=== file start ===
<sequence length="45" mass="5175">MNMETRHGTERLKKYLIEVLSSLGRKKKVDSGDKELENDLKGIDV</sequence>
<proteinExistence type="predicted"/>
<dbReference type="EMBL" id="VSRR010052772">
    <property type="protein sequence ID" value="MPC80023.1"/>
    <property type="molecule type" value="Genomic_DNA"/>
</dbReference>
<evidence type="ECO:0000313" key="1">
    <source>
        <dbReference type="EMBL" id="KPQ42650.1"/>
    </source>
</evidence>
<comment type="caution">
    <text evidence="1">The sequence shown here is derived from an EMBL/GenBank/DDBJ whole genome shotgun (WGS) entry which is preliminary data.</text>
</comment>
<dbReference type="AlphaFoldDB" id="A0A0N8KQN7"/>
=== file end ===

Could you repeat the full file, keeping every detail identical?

<sequence length="45" mass="5175">MNMETRHGTERLKKYLIEVLSSLGRKKKVDSGDKELENDLKGIDV</sequence>
<proteinExistence type="predicted"/>
<dbReference type="EMBL" id="VSRR010052772">
    <property type="protein sequence ID" value="MPC80023.1"/>
    <property type="molecule type" value="Genomic_DNA"/>
</dbReference>
<evidence type="ECO:0000313" key="1">
    <source>
        <dbReference type="EMBL" id="KPQ42650.1"/>
    </source>
</evidence>
<comment type="caution">
    <text evidence="1">The sequence shown here is derived from an EMBL/GenBank/DDBJ whole genome shotgun (WGS) entry which is preliminary data.</text>
</comment>
<dbReference type="AlphaFoldDB" id="A0A0N8KQN7"/>